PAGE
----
• And Joe Mozingo’s funny and often touching talk about unraveling the mystery of his surname, and what it told him about history, race and identity in America.
• Oh, and the SCGS app! How could I forget that? Me and the app, we are Like. This.
It’s the end of Day Two on a three-day event, which is when I always sort of hit a wall at about this point at a conference — so much to absorb, and what new knowledge to apply first? Oh, well — letting things percolate is always a virtue. As long as I remember to get going on the projects, too.
… Scientists have apparently isolated the exact identity of the strain of pathogen that caused the devastating potato crop failures that triggered Ireland’s Great Hunger of 1848-1852.
The story makes interesting reading, make no mistake about it. But honestly? As one of the millions who can trace ancestry to famine-era emigrants, I find it somewhat sad and unsettling, as well. After so much time, to know so specifically the tiny biological entity that caused so much misery … I don’t know why, but it’s almost like stumbling over a grave one didn’t know was there.
But it’s good to have the mystery cleared up, even if it does send a shiver down the spine. And it’s also good to know that scientists think this discovery will help them to better understand the growth and development of new, emerging pathogens.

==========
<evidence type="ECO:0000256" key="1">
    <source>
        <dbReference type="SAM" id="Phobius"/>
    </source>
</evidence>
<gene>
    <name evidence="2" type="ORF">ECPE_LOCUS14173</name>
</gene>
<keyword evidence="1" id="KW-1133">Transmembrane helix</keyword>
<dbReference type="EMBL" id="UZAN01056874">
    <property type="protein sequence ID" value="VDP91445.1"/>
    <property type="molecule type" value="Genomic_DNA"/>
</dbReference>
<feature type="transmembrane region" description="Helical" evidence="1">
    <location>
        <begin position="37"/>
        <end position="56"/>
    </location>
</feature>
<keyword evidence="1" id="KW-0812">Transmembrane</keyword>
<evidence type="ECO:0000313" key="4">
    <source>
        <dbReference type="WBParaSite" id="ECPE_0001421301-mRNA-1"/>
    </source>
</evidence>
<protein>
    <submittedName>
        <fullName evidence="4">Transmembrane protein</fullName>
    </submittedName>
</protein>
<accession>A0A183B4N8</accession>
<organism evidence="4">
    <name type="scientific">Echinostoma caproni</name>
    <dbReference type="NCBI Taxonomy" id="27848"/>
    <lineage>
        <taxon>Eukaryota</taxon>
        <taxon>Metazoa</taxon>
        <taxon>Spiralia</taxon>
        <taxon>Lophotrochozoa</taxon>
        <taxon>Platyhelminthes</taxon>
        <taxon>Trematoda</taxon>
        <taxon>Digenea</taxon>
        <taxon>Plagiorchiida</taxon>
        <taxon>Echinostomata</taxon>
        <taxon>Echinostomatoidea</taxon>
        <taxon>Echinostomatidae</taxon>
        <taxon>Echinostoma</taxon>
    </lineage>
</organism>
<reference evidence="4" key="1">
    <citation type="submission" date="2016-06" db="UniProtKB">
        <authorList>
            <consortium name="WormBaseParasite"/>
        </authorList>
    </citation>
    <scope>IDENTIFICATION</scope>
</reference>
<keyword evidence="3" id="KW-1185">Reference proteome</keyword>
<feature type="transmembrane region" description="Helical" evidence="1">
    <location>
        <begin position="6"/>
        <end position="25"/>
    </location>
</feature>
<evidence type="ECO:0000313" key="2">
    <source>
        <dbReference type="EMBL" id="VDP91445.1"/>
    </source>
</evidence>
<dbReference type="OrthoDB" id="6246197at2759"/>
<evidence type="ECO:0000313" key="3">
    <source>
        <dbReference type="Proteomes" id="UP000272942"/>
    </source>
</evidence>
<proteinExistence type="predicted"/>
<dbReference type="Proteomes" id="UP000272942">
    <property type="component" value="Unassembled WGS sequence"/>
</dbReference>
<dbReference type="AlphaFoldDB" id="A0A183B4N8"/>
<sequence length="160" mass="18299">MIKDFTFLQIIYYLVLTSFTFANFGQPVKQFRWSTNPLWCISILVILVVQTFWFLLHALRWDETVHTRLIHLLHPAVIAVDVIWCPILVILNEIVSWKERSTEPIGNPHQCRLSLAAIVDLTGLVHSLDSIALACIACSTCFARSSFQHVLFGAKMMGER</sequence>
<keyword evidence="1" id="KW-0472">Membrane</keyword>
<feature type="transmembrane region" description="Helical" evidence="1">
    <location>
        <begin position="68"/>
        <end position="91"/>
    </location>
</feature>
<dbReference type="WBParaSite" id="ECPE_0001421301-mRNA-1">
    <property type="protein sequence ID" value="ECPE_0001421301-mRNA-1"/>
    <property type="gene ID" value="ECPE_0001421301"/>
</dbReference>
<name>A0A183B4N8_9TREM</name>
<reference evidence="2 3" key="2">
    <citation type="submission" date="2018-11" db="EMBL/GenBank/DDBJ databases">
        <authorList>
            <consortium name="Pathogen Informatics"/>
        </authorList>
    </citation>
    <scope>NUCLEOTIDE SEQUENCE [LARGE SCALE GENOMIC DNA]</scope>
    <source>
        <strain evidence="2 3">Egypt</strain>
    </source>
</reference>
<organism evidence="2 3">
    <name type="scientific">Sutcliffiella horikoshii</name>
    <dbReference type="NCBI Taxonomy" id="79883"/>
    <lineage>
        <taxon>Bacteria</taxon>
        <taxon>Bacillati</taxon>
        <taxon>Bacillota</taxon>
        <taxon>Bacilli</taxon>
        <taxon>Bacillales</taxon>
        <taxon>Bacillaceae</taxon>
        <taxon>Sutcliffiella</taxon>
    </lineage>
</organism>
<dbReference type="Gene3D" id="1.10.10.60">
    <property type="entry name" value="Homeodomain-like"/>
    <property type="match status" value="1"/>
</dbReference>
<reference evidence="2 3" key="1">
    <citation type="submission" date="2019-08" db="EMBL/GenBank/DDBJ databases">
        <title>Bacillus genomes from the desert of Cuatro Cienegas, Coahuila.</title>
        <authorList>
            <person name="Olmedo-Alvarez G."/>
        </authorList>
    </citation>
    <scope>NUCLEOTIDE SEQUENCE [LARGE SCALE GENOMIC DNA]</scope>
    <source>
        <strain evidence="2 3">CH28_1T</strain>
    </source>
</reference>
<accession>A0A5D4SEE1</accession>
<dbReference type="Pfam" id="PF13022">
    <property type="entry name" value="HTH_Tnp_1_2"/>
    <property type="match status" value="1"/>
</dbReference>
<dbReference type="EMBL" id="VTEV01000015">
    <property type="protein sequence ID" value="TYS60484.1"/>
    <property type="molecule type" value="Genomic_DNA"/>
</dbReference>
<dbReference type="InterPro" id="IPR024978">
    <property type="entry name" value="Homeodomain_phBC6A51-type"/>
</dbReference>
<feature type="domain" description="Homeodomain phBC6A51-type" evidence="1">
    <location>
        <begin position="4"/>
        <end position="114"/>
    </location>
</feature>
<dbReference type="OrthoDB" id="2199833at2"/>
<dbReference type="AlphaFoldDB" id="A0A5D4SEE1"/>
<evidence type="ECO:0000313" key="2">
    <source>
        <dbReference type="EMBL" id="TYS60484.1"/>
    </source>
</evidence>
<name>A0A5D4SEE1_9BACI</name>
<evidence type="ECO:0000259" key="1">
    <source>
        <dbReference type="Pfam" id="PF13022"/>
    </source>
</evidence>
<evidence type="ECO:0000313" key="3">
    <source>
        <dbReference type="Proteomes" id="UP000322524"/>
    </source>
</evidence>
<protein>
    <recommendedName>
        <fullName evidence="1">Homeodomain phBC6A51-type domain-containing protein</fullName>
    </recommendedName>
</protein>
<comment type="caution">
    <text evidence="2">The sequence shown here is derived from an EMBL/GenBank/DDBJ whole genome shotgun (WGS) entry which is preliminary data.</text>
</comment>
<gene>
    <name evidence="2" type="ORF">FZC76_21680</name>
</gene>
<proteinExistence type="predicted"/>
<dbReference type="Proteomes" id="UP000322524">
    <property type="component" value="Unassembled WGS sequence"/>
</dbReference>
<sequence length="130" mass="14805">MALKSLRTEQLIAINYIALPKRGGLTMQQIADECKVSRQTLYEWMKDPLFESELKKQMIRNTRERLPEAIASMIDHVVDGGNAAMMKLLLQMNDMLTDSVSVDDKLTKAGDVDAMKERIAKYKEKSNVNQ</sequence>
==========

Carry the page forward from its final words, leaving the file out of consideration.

When mothers are remembered, talk always turns to food. And usually it’s the special foods: the celebration cakes, the holiday dishes, the things eaten only if you were sick in bed.
But as a lot of mothers will tell you, the foods we think about most are the ones that help us week in and week out, year after year of figuring out what’s for dinner.
Today, therefore, I will write about Eileen’s mother’s clam sauce.
Eileen and I roomed together at Indiana University in Bloomington and have been friends ever since. Eileen visited survived my huge family back East, and her parents welcomed me warmly in Louisville. (Once they even booked me an emergency weekend appointment with their dentist when I developed a root-busting toothache, midterm.)
One visit, Eileen’s mom fed me a great clam sauce on top of spaghetti. It was the first dish I experienced where I realized I had to have the recipe. Mrs. McChesney, as I recall, was happy to share but modest about it. It really was a very simple thing, this sauce, she said.
She was right. It’s not a classic pasta alla vongole. It does not require a trip to the fishmongers, although it would not object to one. It’s a weekday sauce assembled quickly from ingredients pulled off the pantry shelves. It is incredibly adaptable. Above all, it is reliable and tastes good.